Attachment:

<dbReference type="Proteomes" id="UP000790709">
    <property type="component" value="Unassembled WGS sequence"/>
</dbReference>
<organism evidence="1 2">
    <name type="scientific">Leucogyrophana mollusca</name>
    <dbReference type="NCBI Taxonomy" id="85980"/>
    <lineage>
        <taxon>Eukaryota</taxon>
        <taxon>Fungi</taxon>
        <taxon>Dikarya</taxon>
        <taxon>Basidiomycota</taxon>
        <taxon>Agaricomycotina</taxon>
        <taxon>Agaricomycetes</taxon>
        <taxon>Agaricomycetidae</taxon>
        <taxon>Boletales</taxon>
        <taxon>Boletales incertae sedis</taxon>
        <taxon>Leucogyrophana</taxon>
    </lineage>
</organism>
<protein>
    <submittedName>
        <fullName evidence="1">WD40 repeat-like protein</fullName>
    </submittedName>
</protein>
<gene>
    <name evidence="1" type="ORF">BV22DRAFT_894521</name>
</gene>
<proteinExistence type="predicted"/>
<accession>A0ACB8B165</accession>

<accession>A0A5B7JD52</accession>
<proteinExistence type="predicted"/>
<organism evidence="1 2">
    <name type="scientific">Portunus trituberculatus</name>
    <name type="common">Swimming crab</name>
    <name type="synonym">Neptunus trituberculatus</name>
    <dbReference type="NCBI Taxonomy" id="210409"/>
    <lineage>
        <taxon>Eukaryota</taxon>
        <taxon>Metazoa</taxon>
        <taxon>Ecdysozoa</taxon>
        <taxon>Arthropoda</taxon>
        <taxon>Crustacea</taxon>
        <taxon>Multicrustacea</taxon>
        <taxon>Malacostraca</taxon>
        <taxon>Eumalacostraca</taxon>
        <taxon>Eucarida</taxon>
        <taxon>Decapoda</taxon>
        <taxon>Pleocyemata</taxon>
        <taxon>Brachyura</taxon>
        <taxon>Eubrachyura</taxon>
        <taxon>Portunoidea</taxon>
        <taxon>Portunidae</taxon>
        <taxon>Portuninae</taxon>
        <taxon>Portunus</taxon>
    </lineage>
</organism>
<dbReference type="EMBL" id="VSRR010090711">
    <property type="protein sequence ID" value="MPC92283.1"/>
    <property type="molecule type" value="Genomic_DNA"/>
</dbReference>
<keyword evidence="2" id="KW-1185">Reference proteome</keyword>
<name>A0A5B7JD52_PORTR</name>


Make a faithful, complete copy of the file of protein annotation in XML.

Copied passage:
<dbReference type="Proteomes" id="UP000790709">
    <property type="component" value="Unassembled WGS sequence"/>
</dbReference>
<organism evidence="1 2">
    <name type="scientific">Leucogyrophana mollusca</name>
    <dbReference type="NCBI Taxonomy" id="85980"/>
    <lineage>
        <taxon>Eukaryota</taxon>
        <taxon>Fungi</taxon>
        <taxon>Dikarya</taxon>
        <taxon>Basidiomycota</taxon>
        <taxon>Agaricomycotina</taxon>
        <taxon>Agaricomycetes</taxon>
        <taxon>Agaricomycetidae</taxon>
        <taxon>Boletales</taxon>
        <taxon>Boletales incertae sedis</taxon>
        <taxon>Leucogyrophana</taxon>
    </lineage>
</organism>
<protein>
    <submittedName>
        <fullName evidence="1">WD40 repeat-like protein</fullName>
    </submittedName>
</protein>
<gene>
    <name evidence="1" type="ORF">BV22DRAFT_894521</name>
</gene>
<proteinExistence type="predicted"/>
<accession>A0ACB8B165</accession>

<accession>A0A5B7JD52</accession>
<proteinExistence type="predicted"/>
<organism evidence="1 2">
    <name type="scientific">Portunus trituberculatus</name>
    <name type="common">Swimming crab</name>
    <name type="synonym">Neptunus trituberculatus</name>
    <dbReference type="NCBI Taxonomy" id="210409"/>
    <lineage>
        <taxon>Eukaryota</taxon>
        <taxon>Metazoa</taxon>
        <taxon>Ecdysozoa</taxon>
        <taxon>Arthropoda</taxon>
        <taxon>Crustacea</taxon>
        <taxon>Multicrustacea</taxon>
        <taxon>Malacostraca</taxon>
        <taxon>Eumalacostraca</taxon>
        <taxon>Eucarida</taxon>
        <taxon>Decapoda</taxon>
        <taxon>Pleocyemata</taxon>
        <taxon>Brachyura</taxon>
        <taxon>Eubrachyura</taxon>
        <taxon>Portunoidea</taxon>
        <taxon>Portunidae</taxon>
        <taxon>Portuninae</taxon>
        <taxon>Portunus</taxon>
    </lineage>
</organism>
<dbReference type="EMBL" id="VSRR010090711">
    <property type="protein sequence ID" value="MPC92283.1"/>
    <property type="molecule type" value="Genomic_DNA"/>
</dbReference>
<keyword evidence="2" id="KW-1185">Reference proteome</keyword>
<name>A0A5B7JD52_PORTR</name>